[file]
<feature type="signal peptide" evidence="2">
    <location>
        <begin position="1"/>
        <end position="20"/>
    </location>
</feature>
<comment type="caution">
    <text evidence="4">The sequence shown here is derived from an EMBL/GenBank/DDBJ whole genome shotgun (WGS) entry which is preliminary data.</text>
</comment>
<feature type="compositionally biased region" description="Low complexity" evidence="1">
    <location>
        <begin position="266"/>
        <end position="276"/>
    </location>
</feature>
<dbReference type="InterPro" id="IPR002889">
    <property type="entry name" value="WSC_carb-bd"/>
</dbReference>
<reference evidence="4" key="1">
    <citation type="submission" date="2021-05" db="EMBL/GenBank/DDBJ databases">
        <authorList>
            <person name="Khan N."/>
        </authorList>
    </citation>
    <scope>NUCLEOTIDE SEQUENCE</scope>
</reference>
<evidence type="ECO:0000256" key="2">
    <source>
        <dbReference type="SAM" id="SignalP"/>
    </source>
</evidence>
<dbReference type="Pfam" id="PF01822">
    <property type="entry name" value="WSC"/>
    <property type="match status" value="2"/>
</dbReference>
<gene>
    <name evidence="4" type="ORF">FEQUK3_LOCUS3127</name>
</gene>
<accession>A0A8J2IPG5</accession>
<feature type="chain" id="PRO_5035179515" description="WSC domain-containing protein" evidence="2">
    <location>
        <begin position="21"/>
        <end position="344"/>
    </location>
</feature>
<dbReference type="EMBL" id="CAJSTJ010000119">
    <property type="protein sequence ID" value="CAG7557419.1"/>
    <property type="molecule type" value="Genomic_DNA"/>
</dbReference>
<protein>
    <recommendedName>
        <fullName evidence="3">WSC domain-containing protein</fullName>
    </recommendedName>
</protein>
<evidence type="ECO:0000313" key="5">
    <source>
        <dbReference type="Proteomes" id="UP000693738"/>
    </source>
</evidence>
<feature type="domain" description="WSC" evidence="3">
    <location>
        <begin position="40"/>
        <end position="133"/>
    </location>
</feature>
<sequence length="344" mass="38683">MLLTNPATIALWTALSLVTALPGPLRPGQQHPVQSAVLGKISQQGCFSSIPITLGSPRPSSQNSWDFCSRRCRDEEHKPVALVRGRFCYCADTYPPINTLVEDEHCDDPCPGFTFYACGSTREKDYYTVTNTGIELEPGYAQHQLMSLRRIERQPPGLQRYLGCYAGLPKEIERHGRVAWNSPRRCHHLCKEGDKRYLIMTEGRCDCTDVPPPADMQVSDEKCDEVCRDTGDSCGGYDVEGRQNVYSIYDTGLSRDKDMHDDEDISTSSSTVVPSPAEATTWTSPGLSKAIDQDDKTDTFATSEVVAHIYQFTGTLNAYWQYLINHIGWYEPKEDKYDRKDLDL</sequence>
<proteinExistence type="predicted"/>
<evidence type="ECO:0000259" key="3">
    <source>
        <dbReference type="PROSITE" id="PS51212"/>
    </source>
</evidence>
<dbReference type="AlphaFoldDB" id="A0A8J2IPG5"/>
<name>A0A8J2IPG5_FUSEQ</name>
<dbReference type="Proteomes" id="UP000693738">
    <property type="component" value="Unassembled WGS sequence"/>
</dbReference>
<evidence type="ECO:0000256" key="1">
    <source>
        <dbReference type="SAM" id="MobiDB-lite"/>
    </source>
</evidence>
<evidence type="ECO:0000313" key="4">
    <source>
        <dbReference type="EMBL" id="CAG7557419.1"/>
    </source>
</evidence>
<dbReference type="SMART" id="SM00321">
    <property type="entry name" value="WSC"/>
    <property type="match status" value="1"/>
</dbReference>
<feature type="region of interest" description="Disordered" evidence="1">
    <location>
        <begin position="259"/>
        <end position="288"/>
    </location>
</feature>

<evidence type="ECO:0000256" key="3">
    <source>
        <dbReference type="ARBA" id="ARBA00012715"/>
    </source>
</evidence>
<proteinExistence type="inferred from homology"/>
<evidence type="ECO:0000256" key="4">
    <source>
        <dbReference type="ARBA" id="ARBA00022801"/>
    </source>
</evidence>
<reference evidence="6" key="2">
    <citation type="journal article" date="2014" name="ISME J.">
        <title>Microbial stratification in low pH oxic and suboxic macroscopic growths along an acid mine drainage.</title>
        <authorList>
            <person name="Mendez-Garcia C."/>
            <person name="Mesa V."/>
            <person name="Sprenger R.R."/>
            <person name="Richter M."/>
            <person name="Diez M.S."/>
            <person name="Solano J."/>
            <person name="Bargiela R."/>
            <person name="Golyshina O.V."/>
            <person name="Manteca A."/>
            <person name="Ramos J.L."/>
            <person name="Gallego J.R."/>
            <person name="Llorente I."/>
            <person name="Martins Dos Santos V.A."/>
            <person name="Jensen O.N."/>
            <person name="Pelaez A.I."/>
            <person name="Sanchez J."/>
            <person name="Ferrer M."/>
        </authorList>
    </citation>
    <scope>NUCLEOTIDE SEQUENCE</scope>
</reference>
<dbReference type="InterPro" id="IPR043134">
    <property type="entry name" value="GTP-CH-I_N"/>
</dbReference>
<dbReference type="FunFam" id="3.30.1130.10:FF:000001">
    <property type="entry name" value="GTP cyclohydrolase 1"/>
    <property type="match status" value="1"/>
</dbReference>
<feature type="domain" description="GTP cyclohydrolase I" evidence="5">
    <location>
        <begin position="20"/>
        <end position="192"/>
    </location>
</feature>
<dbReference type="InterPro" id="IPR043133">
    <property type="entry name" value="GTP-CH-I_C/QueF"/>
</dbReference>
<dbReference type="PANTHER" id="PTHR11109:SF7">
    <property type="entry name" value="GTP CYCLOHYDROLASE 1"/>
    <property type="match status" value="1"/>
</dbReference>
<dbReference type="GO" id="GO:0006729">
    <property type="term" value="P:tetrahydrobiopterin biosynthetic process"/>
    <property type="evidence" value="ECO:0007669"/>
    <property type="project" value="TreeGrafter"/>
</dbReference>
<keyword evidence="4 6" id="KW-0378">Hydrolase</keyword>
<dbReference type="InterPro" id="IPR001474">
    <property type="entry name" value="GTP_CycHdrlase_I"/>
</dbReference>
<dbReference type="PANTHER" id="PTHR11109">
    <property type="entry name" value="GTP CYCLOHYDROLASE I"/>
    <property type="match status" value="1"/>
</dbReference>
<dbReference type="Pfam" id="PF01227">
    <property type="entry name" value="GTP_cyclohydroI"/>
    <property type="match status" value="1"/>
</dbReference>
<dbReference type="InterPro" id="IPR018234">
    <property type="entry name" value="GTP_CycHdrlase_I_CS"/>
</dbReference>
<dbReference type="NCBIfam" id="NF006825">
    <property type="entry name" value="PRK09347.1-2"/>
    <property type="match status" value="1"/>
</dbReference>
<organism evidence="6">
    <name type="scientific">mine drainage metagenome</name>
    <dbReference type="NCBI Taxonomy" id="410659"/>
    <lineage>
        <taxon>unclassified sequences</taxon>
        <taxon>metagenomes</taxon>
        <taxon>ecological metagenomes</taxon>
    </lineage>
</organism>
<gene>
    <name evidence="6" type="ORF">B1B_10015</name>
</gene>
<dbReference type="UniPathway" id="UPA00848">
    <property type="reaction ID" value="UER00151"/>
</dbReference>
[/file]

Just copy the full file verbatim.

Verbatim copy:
<feature type="signal peptide" evidence="2">
    <location>
        <begin position="1"/>
        <end position="20"/>
    </location>
</feature>
<comment type="caution">
    <text evidence="4">The sequence shown here is derived from an EMBL/GenBank/DDBJ whole genome shotgun (WGS) entry which is preliminary data.</text>
</comment>
<feature type="compositionally biased region" description="Low complexity" evidence="1">
    <location>
        <begin position="266"/>
        <end position="276"/>
    </location>
</feature>
<dbReference type="InterPro" id="IPR002889">
    <property type="entry name" value="WSC_carb-bd"/>
</dbReference>
<reference evidence="4" key="1">
    <citation type="submission" date="2021-05" db="EMBL/GenBank/DDBJ databases">
        <authorList>
            <person name="Khan N."/>
        </authorList>
    </citation>
    <scope>NUCLEOTIDE SEQUENCE</scope>
</reference>
<evidence type="ECO:0000256" key="2">
    <source>
        <dbReference type="SAM" id="SignalP"/>
    </source>
</evidence>
<dbReference type="Pfam" id="PF01822">
    <property type="entry name" value="WSC"/>
    <property type="match status" value="2"/>
</dbReference>
<gene>
    <name evidence="4" type="ORF">FEQUK3_LOCUS3127</name>
</gene>
<accession>A0A8J2IPG5</accession>
<feature type="chain" id="PRO_5035179515" description="WSC domain-containing protein" evidence="2">
    <location>
        <begin position="21"/>
        <end position="344"/>
    </location>
</feature>
<dbReference type="EMBL" id="CAJSTJ010000119">
    <property type="protein sequence ID" value="CAG7557419.1"/>
    <property type="molecule type" value="Genomic_DNA"/>
</dbReference>
<protein>
    <recommendedName>
        <fullName evidence="3">WSC domain-containing protein</fullName>
    </recommendedName>
</protein>
<evidence type="ECO:0000313" key="5">
    <source>
        <dbReference type="Proteomes" id="UP000693738"/>
    </source>
</evidence>
<feature type="domain" description="WSC" evidence="3">
    <location>
        <begin position="40"/>
        <end position="133"/>
    </location>
</feature>
<sequence length="344" mass="38683">MLLTNPATIALWTALSLVTALPGPLRPGQQHPVQSAVLGKISQQGCFSSIPITLGSPRPSSQNSWDFCSRRCRDEEHKPVALVRGRFCYCADTYPPINTLVEDEHCDDPCPGFTFYACGSTREKDYYTVTNTGIELEPGYAQHQLMSLRRIERQPPGLQRYLGCYAGLPKEIERHGRVAWNSPRRCHHLCKEGDKRYLIMTEGRCDCTDVPPPADMQVSDEKCDEVCRDTGDSCGGYDVEGRQNVYSIYDTGLSRDKDMHDDEDISTSSSTVVPSPAEATTWTSPGLSKAIDQDDKTDTFATSEVVAHIYQFTGTLNAYWQYLINHIGWYEPKEDKYDRKDLDL</sequence>
<proteinExistence type="predicted"/>
<evidence type="ECO:0000259" key="3">
    <source>
        <dbReference type="PROSITE" id="PS51212"/>
    </source>
</evidence>
<dbReference type="AlphaFoldDB" id="A0A8J2IPG5"/>
<name>A0A8J2IPG5_FUSEQ</name>
<dbReference type="Proteomes" id="UP000693738">
    <property type="component" value="Unassembled WGS sequence"/>
</dbReference>
<evidence type="ECO:0000256" key="1">
    <source>
        <dbReference type="SAM" id="MobiDB-lite"/>
    </source>
</evidence>
<evidence type="ECO:0000313" key="4">
    <source>
        <dbReference type="EMBL" id="CAG7557419.1"/>
    </source>
</evidence>
<dbReference type="SMART" id="SM00321">
    <property type="entry name" value="WSC"/>
    <property type="match status" value="1"/>
</dbReference>
<feature type="region of interest" description="Disordered" evidence="1">
    <location>
        <begin position="259"/>
        <end position="288"/>
    </location>
</feature>

<evidence type="ECO:0000256" key="3">
    <source>
        <dbReference type="ARBA" id="ARBA00012715"/>
    </source>
</evidence>
<proteinExistence type="inferred from homology"/>
<evidence type="ECO:0000256" key="4">
    <source>
        <dbReference type="ARBA" id="ARBA00022801"/>
    </source>
</evidence>
<reference evidence="6" key="2">
    <citation type="journal article" date="2014" name="ISME J.">
        <title>Microbial stratification in low pH oxic and suboxic macroscopic growths along an acid mine drainage.</title>
        <authorList>
            <person name="Mendez-Garcia C."/>
            <person name="Mesa V."/>
            <person name="Sprenger R.R."/>
            <person name="Richter M."/>
            <person name="Diez M.S."/>
            <person name="Solano J."/>
            <person name="Bargiela R."/>
            <person name="Golyshina O.V."/>
            <person name="Manteca A."/>
            <person name="Ramos J.L."/>
            <person name="Gallego J.R."/>
            <person name="Llorente I."/>
            <person name="Martins Dos Santos V.A."/>
            <person name="Jensen O.N."/>
            <person name="Pelaez A.I."/>
            <person name="Sanchez J."/>
            <person name="Ferrer M."/>
        </authorList>
    </citation>
    <scope>NUCLEOTIDE SEQUENCE</scope>
</reference>
<dbReference type="InterPro" id="IPR043134">
    <property type="entry name" value="GTP-CH-I_N"/>
</dbReference>
<dbReference type="FunFam" id="3.30.1130.10:FF:000001">
    <property type="entry name" value="GTP cyclohydrolase 1"/>
    <property type="match status" value="1"/>
</dbReference>
<feature type="domain" description="GTP cyclohydrolase I" evidence="5">
    <location>
        <begin position="20"/>
        <end position="192"/>
    </location>
</feature>
<dbReference type="InterPro" id="IPR043133">
    <property type="entry name" value="GTP-CH-I_C/QueF"/>
</dbReference>
<dbReference type="PANTHER" id="PTHR11109:SF7">
    <property type="entry name" value="GTP CYCLOHYDROLASE 1"/>
    <property type="match status" value="1"/>
</dbReference>
<dbReference type="GO" id="GO:0006729">
    <property type="term" value="P:tetrahydrobiopterin biosynthetic process"/>
    <property type="evidence" value="ECO:0007669"/>
    <property type="project" value="TreeGrafter"/>
</dbReference>
<keyword evidence="4 6" id="KW-0378">Hydrolase</keyword>
<dbReference type="InterPro" id="IPR001474">
    <property type="entry name" value="GTP_CycHdrlase_I"/>
</dbReference>
<dbReference type="PANTHER" id="PTHR11109">
    <property type="entry name" value="GTP CYCLOHYDROLASE I"/>
    <property type="match status" value="1"/>
</dbReference>
<dbReference type="Pfam" id="PF01227">
    <property type="entry name" value="GTP_cyclohydroI"/>
    <property type="match status" value="1"/>
</dbReference>
<dbReference type="InterPro" id="IPR018234">
    <property type="entry name" value="GTP_CycHdrlase_I_CS"/>
</dbReference>
<dbReference type="NCBIfam" id="NF006825">
    <property type="entry name" value="PRK09347.1-2"/>
    <property type="match status" value="1"/>
</dbReference>
<organism evidence="6">
    <name type="scientific">mine drainage metagenome</name>
    <dbReference type="NCBI Taxonomy" id="410659"/>
    <lineage>
        <taxon>unclassified sequences</taxon>
        <taxon>metagenomes</taxon>
        <taxon>ecological metagenomes</taxon>
    </lineage>
</organism>
<gene>
    <name evidence="6" type="ORF">B1B_10015</name>
</gene>
<dbReference type="UniPathway" id="UPA00848">
    <property type="reaction ID" value="UER00151"/>
</dbReference>